Accommodation setups vary from hotel rooms, including some at the Thames Reach-run hotel in south-west London, to self-contained flats for those with COVID-19 symptoms, and extra provisions for people with pets. These are safe, positive spaces where individuals are able to spend time in clean, contained settings with food provided, in order to protect their immune systems from the risk of the virus.

Hotels are based in local authorities across the city, from Wandsworth to Ilford via the City, which are being staffed by various providers including Thames Reach. This is a thoroughly collaborative project, and we are working with organisations including St Mungo’s and Look Ahead to ensure the needs of each individual are met.

Having worked day and night at Heathrow, we are incredibly relieved to have been able to accommodate such a large number of people off the streets but our work is not done. We will be liaising with central and local government as well as our partners to ensure that those we have managed to temporarily re-house are not left behind once the quarantine is lifted.

Getting people into accommodation is a first step, but we need to make sure that we are able to help them take the next step away from homelessness and into stable and suitable accommodation.  This story will progress and we will be releasing updates accordingly.

Homelessness sector outlines needs in open letter to the Prime Minister

Thames Reach co-sign letter to the Prime Minister alongside other providers in the homelessness sector outlining the next steps to ensure that the most vulnerable are kept safe during the COVID-19 pandemic

Homelessness sector outlines needs in open letter to the Prime Minister

On Thursday 2nd April, Thames Reach Chief Executive Bill Tidnam co-signed a letter to the Prime Minister on behalf of several organisations in the homelessness sector. The letter is a statement of gratitude to the collective push to ensure no one is left sleeping rough, with a new call for support to ensure teams are able to do this safely and effectively.

 

The Rt Hon. Boris Johnson

MP Prime Minister

10 Downing Street

London

SW1A 2AA

Dear Prime Minister,

I hope that you are recovering well. Following on from our previous letter, I want to thank you and your team for the swift action that has been taken to help protect the most vulnerable people in our society in the wake of the COVID-19 pandemic. People experiencing homelessness, particularly those who are rough sleeping, are most exposed to the risks of the virus, not only because they do not have a safe home to self-isolate or follow sanitation guidance, but because they are three times more likely to experience a chronic health problem including respiratory conditions.

In particular, I want to express my gratitude for the coordination of the “Everyone In’ hotel and emergency accommodation operation led by Dame Louise Casey and the Ministry of Housing Communities and Local Government to house all rough sleepers. This will undoubtedly save lives. Measures taken by the Government to boost the welfare system and protect renters from evictions will also help ensure that the pressures built up by the pandemic do not result in people being forced into homelessness.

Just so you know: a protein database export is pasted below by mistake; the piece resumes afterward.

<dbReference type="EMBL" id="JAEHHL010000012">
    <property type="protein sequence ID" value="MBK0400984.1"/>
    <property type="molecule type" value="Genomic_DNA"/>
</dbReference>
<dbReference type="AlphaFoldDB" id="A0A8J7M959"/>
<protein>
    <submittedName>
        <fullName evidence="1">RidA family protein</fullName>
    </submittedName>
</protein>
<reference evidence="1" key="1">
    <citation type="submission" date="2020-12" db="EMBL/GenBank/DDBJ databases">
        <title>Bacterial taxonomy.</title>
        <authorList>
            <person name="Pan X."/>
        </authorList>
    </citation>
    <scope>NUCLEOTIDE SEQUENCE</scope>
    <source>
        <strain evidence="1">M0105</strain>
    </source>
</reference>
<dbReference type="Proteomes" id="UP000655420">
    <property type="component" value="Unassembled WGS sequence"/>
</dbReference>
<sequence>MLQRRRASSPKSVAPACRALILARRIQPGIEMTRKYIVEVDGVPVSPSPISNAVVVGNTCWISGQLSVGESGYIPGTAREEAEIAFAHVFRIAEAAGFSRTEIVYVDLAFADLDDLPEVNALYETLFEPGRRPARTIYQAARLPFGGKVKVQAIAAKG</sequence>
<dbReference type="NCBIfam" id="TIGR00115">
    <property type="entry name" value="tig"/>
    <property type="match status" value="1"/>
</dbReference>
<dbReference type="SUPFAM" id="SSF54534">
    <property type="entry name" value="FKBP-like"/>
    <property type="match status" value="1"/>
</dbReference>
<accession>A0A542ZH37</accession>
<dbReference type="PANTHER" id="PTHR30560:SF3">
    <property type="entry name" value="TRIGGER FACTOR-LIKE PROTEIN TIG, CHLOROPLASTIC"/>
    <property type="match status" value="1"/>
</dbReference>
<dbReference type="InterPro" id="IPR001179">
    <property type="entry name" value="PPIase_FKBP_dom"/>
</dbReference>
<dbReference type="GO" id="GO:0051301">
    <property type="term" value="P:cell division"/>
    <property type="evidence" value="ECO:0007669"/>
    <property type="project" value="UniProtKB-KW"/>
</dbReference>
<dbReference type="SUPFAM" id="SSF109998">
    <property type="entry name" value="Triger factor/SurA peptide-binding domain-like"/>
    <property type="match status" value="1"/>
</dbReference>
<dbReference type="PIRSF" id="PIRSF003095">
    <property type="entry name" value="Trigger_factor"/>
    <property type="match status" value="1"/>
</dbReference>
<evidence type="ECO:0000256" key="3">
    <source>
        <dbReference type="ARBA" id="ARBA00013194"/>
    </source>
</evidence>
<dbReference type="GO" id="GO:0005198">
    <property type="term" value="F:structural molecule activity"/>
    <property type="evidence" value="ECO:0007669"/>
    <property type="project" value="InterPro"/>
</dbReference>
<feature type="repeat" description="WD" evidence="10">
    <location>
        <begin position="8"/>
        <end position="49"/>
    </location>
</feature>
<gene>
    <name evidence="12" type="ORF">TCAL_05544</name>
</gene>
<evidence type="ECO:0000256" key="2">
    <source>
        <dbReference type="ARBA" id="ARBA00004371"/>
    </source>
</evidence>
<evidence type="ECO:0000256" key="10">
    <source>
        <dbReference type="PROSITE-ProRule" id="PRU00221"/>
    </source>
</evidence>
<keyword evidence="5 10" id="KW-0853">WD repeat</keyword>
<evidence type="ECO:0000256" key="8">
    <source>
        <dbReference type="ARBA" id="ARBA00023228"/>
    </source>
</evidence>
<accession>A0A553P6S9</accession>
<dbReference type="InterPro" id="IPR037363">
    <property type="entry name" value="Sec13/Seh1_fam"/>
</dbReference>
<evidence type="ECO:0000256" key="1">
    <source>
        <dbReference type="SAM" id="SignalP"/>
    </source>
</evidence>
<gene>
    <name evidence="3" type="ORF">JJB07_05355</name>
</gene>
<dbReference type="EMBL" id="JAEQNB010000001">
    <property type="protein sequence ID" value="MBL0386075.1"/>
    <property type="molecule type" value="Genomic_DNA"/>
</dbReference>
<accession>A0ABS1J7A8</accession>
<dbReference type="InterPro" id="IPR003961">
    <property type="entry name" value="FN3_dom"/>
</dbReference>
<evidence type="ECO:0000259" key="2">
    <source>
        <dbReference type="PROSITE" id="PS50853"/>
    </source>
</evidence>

There are however, a number of remaining barriers to the government achieving its ambition and while there continues to be far too many people still on our streets or in dangerous congregate accommodation this remains a public health emergency and a race against time. I have enclosed a fuller note on the measures required. These include, most essentially, assistance from national government to temporarily remove the legal barriers that exist to people receiving homelessness assistance, a dedicated funding stream for local authorities to secure accommodation and provide the ongoing support to people so that they can remain there, Covid-care and PPE for staff working in frontline homelessness services and local funding to assist people who are struggling to pay their rent.

Finally, we stand ready to assist the government in planning for an end to the hotel arrangements that sees all individuals provided with housing and support and helps meet the Government’s commitment to end rough sleeping for good in this country.

Yours sincerely,

Jon Sparkes, Crisis

Rich Henderson, Homeless Link

Mick Clarke, The Passage

Pam Orchard, Connection at St Martin’s

Steven Platts, Groundswell

Bill Tidnam, Thames Reach

cc. Rt. Hon. Robert Jenrick MP, Rt Therese Coffey MP, Rt Hon, Priti Patel MP

COVID-19: Updates

What we’re doing to support homeless and vulnerable people during the COVID-19 crisis

COVID-19: Updates

7 July 2020

Along with forty other homelessness organisations across the UK, our Chief Executive Bill Tidnam has signed an open letter to the Prime Minister on behalf of Thames Reach, calling on extra commitment to ensuring that those helped by the ‘Everyone In’ initiative are still supported after lockdown is lifted. The letter outlines that, whilst the £105million pool of funding recently announced by the government will help, there are other barriers unique to this situation which must be addressed. Read the full letter here.

2 July 2020

As part of the recovery from the effects of Covid, Thames Reach are supporting people who have been temporarily accommodated in hotels across London to take the next step into stable accommodation.